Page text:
- The Appellant’s first statement (verbatim) is as follows:
“Friday the 27th of April 2012 at around 10.15 in the morning, I met my cousin Nelson Commetant who lives Roche Caiman at a shop at La Louise.I told Nelson that I was going to a woman namely Bernadette who lives at Bel Ombre but I do not know her surname.She’s next to Bel Ombre School, next to a villa.Nelson came with me.We took a bus at Plaisance and came to the SPTC bus terminal in town, then we took the Bel Ombre bus and disembarked where the bus turning point at Bel Ombre.There we went to Anse Major for a walk, it was around 11 am.We went to relax on the beach and later at around 2.30 pm we left Anse Major.On the way we saw a foreign man and a foreign woman walking in front of us going towards Bel Ombre. We saw a blue bag with stripes with the foreign man and I jumped on him to take his bag. The man and the woman shouted, Nelson was hiding in the bush.The man did not want to give me his bag. There was a knife which Nelson had given with me at that time. I took it and injured the man with it on his arm. The man released the bag, I took it and ran away with it together with Nelson.I was scared, I gave the bag to Nelson and told him to go with it at my place and I will take it later.Nelson ran and left me on the road at Anse Major. I walked to the bus turning point at Bel Ombre and then the police arrested me.I did not see Nelson again and I do not know where he went.I did not get the chance to look in that bag and I do not know the contents.I regret that I have done this and I am ready to apologize to the two clients for what I have done.I did not have any plan, I just had the temptation to do the act and I say again that I really regret it.I gave the knife to Nelson for him to go with it.The knife had wooden handle colour brown and it is pointed, it is a knife that is used in the kitchen.” (underlining by us to show that the those statements have been corroborated by the evidence of PW Monique Pomel, PW Didier Pomel, the medical evidence led in this case and the evidence of PW A. Amesbury.)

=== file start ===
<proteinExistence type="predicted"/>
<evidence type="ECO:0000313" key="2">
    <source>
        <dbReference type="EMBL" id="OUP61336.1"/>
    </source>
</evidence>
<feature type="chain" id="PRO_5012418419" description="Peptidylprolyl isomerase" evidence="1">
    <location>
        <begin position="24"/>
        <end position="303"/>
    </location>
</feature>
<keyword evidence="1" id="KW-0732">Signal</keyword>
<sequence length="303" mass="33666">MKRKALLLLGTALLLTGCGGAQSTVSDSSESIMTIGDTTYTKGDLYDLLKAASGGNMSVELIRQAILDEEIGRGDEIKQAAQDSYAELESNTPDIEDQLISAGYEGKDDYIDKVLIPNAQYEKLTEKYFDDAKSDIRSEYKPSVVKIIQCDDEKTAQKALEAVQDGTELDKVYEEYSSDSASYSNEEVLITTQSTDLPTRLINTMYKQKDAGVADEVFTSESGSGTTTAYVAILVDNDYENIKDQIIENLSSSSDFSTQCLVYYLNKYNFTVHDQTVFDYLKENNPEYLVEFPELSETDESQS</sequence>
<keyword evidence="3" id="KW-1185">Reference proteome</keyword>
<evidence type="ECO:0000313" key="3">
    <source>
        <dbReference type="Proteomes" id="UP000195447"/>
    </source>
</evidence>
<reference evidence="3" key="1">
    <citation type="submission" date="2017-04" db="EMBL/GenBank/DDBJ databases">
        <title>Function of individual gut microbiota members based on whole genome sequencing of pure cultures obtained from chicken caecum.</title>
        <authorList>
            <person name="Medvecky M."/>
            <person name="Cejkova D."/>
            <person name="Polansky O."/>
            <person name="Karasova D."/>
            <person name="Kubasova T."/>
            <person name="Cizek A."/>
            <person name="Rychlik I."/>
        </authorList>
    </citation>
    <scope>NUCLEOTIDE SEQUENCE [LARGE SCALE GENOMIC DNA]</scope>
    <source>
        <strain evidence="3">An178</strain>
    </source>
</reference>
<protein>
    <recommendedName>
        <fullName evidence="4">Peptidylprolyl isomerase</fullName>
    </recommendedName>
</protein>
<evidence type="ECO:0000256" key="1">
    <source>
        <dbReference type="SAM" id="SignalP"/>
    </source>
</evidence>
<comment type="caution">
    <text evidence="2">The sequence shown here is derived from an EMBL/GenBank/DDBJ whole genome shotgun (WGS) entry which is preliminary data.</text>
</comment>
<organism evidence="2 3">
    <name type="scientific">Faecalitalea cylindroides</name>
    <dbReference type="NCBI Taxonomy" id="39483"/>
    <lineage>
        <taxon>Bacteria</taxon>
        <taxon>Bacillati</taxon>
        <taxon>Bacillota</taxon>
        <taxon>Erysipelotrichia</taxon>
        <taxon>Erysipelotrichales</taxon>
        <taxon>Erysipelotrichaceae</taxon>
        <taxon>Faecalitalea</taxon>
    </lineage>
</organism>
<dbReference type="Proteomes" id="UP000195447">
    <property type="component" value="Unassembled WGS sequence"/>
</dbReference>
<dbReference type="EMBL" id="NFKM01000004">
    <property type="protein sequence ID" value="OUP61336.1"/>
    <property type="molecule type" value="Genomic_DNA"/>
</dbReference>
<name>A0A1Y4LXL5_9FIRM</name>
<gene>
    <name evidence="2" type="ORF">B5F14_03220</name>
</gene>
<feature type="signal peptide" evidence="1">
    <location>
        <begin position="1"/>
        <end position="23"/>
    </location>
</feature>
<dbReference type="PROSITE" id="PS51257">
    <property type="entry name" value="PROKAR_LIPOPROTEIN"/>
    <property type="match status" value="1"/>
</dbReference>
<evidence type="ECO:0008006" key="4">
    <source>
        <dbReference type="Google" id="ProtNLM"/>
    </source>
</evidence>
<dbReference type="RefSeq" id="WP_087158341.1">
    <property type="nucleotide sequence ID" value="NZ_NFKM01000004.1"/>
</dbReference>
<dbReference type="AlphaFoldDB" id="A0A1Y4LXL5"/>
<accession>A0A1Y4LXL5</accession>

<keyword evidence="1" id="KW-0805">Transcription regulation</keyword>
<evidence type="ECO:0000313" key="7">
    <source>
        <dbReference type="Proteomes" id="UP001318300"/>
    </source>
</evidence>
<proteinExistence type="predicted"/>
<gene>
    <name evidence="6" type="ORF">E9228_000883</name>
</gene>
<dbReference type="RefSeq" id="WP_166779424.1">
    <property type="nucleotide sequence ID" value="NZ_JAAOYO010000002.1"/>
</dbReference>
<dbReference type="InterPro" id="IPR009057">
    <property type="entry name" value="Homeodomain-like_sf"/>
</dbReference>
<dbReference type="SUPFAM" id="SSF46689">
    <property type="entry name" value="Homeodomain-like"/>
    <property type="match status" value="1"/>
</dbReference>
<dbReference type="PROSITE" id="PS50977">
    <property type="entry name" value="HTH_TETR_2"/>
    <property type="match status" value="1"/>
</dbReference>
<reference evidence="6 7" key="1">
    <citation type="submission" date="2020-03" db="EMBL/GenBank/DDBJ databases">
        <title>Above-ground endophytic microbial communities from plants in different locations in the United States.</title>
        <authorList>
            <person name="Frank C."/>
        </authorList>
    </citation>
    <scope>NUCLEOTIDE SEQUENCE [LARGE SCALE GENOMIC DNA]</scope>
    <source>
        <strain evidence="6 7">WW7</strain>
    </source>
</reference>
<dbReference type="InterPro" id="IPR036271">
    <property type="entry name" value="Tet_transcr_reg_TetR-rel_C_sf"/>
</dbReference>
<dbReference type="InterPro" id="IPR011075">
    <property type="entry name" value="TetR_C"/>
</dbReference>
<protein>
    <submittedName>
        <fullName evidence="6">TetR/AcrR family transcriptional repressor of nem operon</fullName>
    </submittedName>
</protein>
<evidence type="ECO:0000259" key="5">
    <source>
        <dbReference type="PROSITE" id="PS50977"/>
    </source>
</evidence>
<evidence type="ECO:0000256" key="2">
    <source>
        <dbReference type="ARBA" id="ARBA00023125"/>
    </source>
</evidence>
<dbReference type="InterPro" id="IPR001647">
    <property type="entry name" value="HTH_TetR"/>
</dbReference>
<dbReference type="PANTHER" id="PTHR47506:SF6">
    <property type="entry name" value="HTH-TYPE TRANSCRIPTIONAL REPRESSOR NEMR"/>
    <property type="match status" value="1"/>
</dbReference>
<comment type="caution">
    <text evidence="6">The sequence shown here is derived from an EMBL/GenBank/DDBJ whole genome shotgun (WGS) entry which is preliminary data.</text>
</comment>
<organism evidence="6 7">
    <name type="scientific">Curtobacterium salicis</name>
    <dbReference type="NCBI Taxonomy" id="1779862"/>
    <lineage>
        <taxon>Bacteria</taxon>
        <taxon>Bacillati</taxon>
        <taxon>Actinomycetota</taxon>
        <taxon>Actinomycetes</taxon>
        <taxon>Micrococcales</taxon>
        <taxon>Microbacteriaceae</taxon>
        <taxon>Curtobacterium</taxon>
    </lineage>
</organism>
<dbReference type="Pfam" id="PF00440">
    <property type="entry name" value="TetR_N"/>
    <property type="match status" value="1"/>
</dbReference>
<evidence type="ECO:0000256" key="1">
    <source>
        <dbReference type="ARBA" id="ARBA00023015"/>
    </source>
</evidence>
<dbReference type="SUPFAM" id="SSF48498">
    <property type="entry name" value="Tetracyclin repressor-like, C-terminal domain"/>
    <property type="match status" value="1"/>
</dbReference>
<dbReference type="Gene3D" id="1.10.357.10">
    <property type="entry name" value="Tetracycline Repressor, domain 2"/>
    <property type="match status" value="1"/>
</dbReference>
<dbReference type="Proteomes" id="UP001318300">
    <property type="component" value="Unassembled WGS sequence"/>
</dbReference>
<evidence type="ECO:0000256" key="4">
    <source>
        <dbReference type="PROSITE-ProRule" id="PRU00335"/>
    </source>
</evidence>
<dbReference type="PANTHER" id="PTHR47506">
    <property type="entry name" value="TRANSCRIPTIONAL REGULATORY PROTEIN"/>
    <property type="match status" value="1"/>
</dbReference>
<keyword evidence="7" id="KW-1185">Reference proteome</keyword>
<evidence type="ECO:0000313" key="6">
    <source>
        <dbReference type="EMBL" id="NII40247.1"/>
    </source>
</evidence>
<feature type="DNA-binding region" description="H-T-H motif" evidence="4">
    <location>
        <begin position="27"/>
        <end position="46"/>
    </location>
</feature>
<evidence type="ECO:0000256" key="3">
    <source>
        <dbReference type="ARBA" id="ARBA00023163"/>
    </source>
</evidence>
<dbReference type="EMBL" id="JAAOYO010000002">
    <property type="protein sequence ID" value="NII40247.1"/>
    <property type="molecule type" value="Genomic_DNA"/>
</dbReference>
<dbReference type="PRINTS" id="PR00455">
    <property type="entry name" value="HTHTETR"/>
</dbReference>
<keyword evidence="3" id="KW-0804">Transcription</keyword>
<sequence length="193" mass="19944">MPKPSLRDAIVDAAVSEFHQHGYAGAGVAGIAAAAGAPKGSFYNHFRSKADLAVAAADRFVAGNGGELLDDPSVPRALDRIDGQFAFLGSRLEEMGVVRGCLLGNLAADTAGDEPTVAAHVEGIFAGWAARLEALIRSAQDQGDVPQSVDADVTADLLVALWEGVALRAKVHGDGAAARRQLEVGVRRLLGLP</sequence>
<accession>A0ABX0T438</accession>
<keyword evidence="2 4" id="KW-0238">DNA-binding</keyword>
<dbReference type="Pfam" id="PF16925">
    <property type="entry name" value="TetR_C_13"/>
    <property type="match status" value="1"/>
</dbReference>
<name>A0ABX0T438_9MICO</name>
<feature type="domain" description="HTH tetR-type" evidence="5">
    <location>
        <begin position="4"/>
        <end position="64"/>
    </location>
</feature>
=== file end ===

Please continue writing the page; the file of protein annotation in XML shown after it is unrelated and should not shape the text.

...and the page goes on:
- The Appellant’s second statement (verbatim) is as follows:
“I am stating to the police that the statement I gave earlier today the 27th April 2012 is not true.I was alone when attacking the two foreigners, a man and a lady on the road at Anse Major. I snatched the bags from them and hid it into the bush at Anse Major.I didn’t have the chance to search into it.I accompanied the C.I.D officers and had showed them where I have hid the bag, the bag is blue in colour. I have showed the police the bag and they pick it up.I left Beau Vallon Police Station around 2030hrs to go to Anse Major and we came back at around 2120hrs after showing them to where I hid the bag.The bag is blue and white in colour with make “Martinique”.(underlining by us to show that the those statements have been corroborated by the evidence of PW Monique Pomel, PW Didier Pomel, PW A. Amesbury and PW Detective Sub Inspector Maxime Payet.)
- It is to be noted that 30-45 minutes after the incident the Appellant had agreed to show the police where the bag and the items that were robbed had been hidden. Later in the evening about 5 to 6 hours after the incident, a police party had gone to Anse Major and recovered the bag with the items from amidst the bushes where they had been hidden on being pointed out by the Appellant. The items recovered could be said to have been in the possession of the Appellant after they were stolen from the victim and until their recovery. The words “have in possession” includes........having anything in any place (whether belonging to, or occupied by oneself or not) for the use or benefit of oneself or of any other person, as per the definition of ‘possession’ in section 5 of the Penal Code. It is stated in Blackstone’s Criminal Practice 2010, F3.50 that: “In cases of... theft, on proof or admission of the fact that the accused was found in possession of property so shortly after it was stolen that it can fairly be said that he was in recent possession of it, the jury should be directed that such possession calls for explanation, and if none is given, or one is given which they are convinced is untrue, they are entitled to infer, according to the circumstances, that the accused is either the handler or the thief and to convict accordingly. Schama  84 LJ KB 396; Garth  a All ER 773: Aves  2 All ER330; Williams  Crim LR 540. In the Seychelles this presumption in English common law has been codified and made into an offence. Section 310 of the Penal Code states: “Any person who has or had in his possession anything whatever which may be reasonably suspected of having been stolen or unlawfully obtained and who fails to give a satisfactory account to the court of how he came by the same is guilty of a misdemeanour.” Here in the Seychelles there is no need for the possession to be ‘shortly after’ for an inference of guilt to be made. Although the Appellant had not been charged under section 310, its provisions can be made use of along with the English common law principle to justify a finding of guilt against the Appellant. In this case the Appellant had admitted to PW A. Amesbury and later in his confessional statement that he had robbed those items from the victim.